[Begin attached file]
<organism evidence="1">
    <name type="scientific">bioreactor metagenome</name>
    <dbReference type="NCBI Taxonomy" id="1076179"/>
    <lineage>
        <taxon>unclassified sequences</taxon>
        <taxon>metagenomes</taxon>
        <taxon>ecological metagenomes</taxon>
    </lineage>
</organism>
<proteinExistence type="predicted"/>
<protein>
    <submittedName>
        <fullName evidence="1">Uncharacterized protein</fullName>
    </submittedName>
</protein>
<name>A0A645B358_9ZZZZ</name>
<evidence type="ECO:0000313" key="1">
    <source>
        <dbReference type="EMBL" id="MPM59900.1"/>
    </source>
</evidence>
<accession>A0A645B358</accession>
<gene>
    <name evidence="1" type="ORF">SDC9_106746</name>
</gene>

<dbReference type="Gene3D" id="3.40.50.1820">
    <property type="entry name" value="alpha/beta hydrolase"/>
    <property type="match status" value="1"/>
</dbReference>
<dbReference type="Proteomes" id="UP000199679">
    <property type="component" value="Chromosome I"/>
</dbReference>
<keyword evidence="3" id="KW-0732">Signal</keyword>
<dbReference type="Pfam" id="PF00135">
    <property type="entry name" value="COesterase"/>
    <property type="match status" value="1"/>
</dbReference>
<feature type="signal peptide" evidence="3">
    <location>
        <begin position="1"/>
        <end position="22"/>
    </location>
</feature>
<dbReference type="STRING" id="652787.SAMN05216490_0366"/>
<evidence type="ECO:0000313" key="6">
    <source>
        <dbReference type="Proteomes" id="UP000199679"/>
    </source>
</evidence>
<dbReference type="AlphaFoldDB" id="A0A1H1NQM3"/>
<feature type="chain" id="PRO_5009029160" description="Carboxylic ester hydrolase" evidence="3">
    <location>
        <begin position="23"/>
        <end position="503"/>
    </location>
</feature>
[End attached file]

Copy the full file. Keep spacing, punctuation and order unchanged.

<organism evidence="1">
    <name type="scientific">bioreactor metagenome</name>
    <dbReference type="NCBI Taxonomy" id="1076179"/>
    <lineage>
        <taxon>unclassified sequences</taxon>
        <taxon>metagenomes</taxon>
        <taxon>ecological metagenomes</taxon>
    </lineage>
</organism>
<proteinExistence type="predicted"/>
<protein>
    <submittedName>
        <fullName evidence="1">Uncharacterized protein</fullName>
    </submittedName>
</protein>
<name>A0A645B358_9ZZZZ</name>
<evidence type="ECO:0000313" key="1">
    <source>
        <dbReference type="EMBL" id="MPM59900.1"/>
    </source>
</evidence>
<accession>A0A645B358</accession>
<gene>
    <name evidence="1" type="ORF">SDC9_106746</name>
</gene>

<dbReference type="Gene3D" id="3.40.50.1820">
    <property type="entry name" value="alpha/beta hydrolase"/>
    <property type="match status" value="1"/>
</dbReference>
<dbReference type="Proteomes" id="UP000199679">
    <property type="component" value="Chromosome I"/>
</dbReference>
<keyword evidence="3" id="KW-0732">Signal</keyword>
<dbReference type="Pfam" id="PF00135">
    <property type="entry name" value="COesterase"/>
    <property type="match status" value="1"/>
</dbReference>
<feature type="signal peptide" evidence="3">
    <location>
        <begin position="1"/>
        <end position="22"/>
    </location>
</feature>
<dbReference type="STRING" id="652787.SAMN05216490_0366"/>
<evidence type="ECO:0000313" key="6">
    <source>
        <dbReference type="Proteomes" id="UP000199679"/>
    </source>
</evidence>
<dbReference type="AlphaFoldDB" id="A0A1H1NQM3"/>
<feature type="chain" id="PRO_5009029160" description="Carboxylic ester hydrolase" evidence="3">
    <location>
        <begin position="23"/>
        <end position="503"/>
    </location>
</feature>